H1N1 update: Two schools closed, 266 hospitalized, 12 deaths New information released by the Minnesota Department of Health shows 266 people hospitalized last week and two more deaths, bringing the H1N1 deaths in MN to 12, according to the Pioneer Press. Some 288 schools reported flu outbreaks.
WCCO reported that St. Paul Academy and Summit High School are closed today because of flu, and students already have tomorrow off because of teacher conferences. Some 30 percent of their students are at home with the flu. Salem Lutheran in Stillwater also closed for the rest of the week because of flu.
The Star Tribune reports that 915 Minnesotans have been hospitalized with H1N1 complications since spring, including 655 since September 1, and that most of the hardest-hit patients between the ages of five and 18.
Atrazine on Halloween A Minnesota review of atrazine safety by the Minnesota Department of Agriculture, the state’s Department of Health, and the Minnesota Pollution Control Agency is due out around Halloween, according to MinnPost. That’s a few weeks after the feds announced the beginning of a major review of the controversial pesticide.
Atrazine was first licensed in the United States in 1958, and for many years was the most heavily used pesticide in the world. It has also been one of the most frequently detected contaminants of water. Atrazine and its breakdown compounds have been found in lakes, streams, reservoirs, clouds, rain, snow, fog, and in water ready for human consumption from drinking-water systems in agricultural areas. …
The new EPA review follows media accounts of inadequate monitoring and regulation of community water systems and a damning report by the Natural Resources Defense Council (NDRC) last August that accused the agency of ignoring atrazine contamination in drinking water and in natural watersheds across the Midwest.
The European Union banned use of atrazine in 2003. Critics point to its persistence in drinking water and to spikes in atrazine presence in drinking water that are not measured well. They also argue that, whether or not atrazine is carcinogenic, it is linked ot various other problems, has been shown to cause deformities in frogs, and is an endocrine disruptor.
Economy up, economy down, and joblessness continues The economy “grew at a 3.5 percent pace in the third quarter, the best showing in two years,” signaling an end to the reccession, according to an AP report published in the Pioneer Press today. That’s good news, says the AP, despite the fact that joblessness is growing and wages are declining. But wait – another AP report published in the Star Tribune described “signs of a weaker housing market and a gloomier outlook on the economy” causing the stock market to slide.
Somehow economists and the media accept the end of a recession is measured in terms of “economic growth,” despite the fact that unemployment is still increasing. But even stranger is the seesaw reporting that has “a gloomy outlook” in one report and “the best showing in two years” in another.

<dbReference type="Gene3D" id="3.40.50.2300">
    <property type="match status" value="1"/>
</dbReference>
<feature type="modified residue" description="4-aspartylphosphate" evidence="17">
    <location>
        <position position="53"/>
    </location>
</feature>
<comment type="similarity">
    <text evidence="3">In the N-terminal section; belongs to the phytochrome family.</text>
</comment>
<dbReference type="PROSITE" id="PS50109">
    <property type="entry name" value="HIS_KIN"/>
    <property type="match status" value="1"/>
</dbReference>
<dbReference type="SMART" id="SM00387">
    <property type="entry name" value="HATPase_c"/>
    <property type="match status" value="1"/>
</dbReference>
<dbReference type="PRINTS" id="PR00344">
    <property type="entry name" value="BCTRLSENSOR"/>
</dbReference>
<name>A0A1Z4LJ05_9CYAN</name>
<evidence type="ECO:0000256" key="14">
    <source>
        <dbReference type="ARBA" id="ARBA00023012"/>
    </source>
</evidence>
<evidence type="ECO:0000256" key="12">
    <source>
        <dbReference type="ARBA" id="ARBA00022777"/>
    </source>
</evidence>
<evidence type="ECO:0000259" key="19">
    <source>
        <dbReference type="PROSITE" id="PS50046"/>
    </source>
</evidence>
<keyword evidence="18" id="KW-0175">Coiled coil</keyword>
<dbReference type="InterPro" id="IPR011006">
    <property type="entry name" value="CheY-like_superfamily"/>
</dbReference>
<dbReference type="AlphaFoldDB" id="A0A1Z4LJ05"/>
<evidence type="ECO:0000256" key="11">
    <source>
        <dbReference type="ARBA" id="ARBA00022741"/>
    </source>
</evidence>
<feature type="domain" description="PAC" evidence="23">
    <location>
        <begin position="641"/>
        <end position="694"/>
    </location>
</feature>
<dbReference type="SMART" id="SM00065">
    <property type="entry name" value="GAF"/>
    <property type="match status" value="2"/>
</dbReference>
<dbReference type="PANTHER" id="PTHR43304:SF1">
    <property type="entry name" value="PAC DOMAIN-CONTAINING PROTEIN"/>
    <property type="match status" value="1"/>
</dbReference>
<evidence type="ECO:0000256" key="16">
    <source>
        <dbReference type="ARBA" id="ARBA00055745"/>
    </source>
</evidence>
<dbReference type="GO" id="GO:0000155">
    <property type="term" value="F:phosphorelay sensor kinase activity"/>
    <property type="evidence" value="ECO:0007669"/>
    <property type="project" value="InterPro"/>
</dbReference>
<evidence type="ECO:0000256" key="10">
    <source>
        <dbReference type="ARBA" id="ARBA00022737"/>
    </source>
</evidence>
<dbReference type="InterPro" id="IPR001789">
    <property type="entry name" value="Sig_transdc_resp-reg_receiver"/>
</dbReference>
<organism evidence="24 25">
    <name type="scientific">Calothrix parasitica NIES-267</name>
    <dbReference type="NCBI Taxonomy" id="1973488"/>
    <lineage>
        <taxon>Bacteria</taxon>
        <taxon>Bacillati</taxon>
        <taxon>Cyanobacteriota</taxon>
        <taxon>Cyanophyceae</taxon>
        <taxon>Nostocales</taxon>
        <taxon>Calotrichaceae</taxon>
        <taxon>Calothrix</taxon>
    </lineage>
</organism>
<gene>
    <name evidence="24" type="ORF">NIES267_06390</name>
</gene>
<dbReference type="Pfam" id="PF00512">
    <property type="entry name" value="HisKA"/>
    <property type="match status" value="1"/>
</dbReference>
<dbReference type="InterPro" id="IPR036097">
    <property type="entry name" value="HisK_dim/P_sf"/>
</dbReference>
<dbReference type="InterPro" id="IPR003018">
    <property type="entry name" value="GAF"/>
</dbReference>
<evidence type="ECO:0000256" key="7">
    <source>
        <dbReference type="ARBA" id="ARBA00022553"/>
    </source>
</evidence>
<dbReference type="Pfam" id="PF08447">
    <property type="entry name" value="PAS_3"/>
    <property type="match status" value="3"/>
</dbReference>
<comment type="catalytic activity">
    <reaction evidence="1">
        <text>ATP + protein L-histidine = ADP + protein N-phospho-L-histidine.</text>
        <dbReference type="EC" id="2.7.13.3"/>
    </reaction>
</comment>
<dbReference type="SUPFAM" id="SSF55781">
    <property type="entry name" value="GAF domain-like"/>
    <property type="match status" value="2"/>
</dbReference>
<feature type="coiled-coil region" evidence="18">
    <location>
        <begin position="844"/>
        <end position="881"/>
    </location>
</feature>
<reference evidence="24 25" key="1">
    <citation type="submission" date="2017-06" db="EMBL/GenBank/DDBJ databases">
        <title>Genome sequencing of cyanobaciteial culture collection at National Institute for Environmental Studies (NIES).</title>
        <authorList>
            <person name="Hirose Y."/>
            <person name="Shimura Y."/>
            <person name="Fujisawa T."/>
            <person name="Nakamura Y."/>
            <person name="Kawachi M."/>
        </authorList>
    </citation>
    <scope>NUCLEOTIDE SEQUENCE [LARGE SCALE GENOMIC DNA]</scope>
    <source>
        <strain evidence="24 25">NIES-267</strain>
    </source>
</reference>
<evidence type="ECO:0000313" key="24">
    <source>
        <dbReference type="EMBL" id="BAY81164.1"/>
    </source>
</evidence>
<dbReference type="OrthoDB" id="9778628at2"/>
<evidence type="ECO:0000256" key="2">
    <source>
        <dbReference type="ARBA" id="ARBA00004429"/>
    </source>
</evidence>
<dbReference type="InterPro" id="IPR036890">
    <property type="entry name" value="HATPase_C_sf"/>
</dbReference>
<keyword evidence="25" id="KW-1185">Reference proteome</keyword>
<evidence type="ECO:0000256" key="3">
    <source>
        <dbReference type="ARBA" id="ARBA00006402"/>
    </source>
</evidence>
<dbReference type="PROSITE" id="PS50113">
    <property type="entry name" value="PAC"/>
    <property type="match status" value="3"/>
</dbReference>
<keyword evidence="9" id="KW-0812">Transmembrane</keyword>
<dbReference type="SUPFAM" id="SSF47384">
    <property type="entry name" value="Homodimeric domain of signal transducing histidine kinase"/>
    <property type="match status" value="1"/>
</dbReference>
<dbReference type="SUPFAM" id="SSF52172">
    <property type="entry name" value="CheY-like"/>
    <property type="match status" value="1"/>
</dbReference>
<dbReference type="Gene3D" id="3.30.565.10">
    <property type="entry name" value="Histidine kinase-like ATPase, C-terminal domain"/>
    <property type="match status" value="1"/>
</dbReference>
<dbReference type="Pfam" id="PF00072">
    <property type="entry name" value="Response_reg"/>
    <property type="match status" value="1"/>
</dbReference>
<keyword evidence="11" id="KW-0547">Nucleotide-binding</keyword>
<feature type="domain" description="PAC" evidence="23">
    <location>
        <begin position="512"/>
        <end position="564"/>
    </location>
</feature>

Meanwhile, this morning’s figures from the Department of Labor show 530,000 new unemployment claims last week.
NEWS DAY | Pilots blame laptop / One more hole in the safety net / Flu anxiety epidemic / Waking up hungry / more
Blame it on the laptop Maybe the air traffic controllers trying to reach the two pilots on Northwest Flight 188 should just have emailed them. According to MPR:
First officer Richard Cole told the National Transportation Safety Board that he was explaining the scheduling procedures to the plane’s captain, Timothy Cheney, while the plane cruised past the Minneapolis-St. Paul Airport at 37,000 feet. The new scheduling system was initiated following the merger between Delta and Northwest Airlines.
For an hour. As they heard and ignored radio calls from air traffic controllers. And failed to notice messages from company dispatchers.
The pilots acknowledged that while they were engaged in working on their laptops they weren’t paying attention to radio traffic, messages from their airline or their cockpit instruments, the board said.
Former NTSB Chairman Jim Hall called the pilots’ behavior “inexcusable,” and no one is arguing with that. MPR’s News Cut has the NTSB memo and LOTS of discussion. The comments and the responses from Bob Collins make for interesting reading and are a great example of what a comment section looks like when it works – intelligent, informed discussion and dialogue.
Meanwhile, systemic problems still need to be addressed. MinnPost reports that everyone agrees on the need for better rules about airline safety, including revisions of sleep standards to prevent pilot fatigue, which was implicated in several recent incidents, summarized in the Christian Science Monitor.